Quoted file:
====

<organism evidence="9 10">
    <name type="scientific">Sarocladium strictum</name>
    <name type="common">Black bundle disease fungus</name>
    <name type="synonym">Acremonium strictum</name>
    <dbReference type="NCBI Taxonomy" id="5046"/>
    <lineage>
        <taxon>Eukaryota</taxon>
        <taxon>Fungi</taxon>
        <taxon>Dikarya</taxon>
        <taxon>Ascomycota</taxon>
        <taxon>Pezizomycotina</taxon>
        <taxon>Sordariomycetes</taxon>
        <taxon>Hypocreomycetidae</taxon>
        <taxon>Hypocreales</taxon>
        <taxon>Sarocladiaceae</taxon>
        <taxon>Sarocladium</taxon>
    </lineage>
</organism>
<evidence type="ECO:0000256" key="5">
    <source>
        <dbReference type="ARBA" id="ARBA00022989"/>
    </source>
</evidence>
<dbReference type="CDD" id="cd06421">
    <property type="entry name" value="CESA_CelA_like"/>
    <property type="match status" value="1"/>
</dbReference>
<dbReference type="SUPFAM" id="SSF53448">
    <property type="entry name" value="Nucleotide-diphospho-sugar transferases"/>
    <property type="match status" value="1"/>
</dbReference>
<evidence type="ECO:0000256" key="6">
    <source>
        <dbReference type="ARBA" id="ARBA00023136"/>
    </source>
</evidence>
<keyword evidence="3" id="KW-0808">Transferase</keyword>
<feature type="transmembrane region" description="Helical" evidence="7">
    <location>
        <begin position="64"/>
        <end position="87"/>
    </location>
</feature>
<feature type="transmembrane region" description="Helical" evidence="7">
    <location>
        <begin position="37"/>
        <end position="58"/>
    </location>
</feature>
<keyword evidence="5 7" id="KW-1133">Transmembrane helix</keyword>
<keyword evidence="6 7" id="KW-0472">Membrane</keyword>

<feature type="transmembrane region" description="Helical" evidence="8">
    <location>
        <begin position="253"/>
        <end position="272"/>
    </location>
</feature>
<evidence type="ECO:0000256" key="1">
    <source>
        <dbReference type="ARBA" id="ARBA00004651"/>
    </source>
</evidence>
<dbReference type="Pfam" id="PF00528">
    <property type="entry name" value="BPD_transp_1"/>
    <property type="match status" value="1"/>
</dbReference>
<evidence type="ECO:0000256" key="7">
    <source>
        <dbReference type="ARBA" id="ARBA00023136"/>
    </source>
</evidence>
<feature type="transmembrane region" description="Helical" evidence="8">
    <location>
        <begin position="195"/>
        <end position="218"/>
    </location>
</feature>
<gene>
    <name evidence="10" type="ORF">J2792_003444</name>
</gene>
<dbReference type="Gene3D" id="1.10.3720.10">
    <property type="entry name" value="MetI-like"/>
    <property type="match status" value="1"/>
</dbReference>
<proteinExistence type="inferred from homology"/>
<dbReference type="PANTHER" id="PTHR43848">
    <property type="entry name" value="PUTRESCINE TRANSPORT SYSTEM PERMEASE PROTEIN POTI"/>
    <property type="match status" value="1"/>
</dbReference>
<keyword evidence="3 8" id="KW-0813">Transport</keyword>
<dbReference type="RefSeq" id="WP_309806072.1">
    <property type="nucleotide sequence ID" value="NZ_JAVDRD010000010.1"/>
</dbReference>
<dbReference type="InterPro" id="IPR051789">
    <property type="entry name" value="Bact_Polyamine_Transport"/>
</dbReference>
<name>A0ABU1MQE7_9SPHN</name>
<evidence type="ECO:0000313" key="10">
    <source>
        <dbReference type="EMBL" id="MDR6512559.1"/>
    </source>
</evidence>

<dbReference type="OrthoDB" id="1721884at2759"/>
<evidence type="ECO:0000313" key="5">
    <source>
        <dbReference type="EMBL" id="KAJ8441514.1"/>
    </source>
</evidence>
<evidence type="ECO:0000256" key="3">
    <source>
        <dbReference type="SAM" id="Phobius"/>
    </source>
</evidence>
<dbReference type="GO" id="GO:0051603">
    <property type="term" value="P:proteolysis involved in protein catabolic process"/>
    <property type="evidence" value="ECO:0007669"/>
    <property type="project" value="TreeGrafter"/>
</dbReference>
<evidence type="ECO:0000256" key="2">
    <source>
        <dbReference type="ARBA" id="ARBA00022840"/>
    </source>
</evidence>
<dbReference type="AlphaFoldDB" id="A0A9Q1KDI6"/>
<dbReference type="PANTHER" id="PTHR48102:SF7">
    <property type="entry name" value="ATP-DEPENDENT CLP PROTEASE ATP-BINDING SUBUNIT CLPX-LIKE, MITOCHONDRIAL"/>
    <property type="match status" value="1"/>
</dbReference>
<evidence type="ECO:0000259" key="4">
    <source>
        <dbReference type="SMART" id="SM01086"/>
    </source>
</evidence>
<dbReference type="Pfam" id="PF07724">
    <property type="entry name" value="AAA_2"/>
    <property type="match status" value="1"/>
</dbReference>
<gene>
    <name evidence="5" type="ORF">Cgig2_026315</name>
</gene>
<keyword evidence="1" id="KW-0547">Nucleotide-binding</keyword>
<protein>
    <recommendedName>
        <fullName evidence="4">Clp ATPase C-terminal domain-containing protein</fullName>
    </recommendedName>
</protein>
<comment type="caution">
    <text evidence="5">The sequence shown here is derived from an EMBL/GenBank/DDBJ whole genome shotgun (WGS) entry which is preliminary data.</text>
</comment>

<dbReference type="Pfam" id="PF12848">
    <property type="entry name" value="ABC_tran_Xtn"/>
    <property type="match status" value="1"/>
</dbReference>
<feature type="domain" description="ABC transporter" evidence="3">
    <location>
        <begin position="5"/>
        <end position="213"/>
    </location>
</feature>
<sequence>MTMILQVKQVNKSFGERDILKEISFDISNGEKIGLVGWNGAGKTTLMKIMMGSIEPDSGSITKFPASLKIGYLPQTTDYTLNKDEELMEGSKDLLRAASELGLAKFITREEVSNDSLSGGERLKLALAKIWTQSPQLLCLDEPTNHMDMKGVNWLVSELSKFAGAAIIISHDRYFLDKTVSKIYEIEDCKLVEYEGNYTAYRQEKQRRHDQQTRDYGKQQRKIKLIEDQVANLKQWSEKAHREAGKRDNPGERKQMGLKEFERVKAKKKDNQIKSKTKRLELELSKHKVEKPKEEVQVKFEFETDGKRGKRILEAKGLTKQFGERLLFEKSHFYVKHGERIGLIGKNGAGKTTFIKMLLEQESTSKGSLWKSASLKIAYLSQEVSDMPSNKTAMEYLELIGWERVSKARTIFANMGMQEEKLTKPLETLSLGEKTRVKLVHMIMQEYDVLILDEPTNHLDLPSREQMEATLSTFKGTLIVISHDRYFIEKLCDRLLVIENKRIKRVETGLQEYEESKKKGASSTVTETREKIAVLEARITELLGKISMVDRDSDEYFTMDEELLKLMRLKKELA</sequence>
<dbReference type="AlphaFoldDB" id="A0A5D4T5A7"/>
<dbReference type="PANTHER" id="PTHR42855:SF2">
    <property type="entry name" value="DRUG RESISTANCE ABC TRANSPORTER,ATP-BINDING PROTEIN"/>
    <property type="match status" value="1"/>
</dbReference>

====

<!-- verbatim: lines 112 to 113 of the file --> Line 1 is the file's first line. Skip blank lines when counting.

    </source>
</evidence>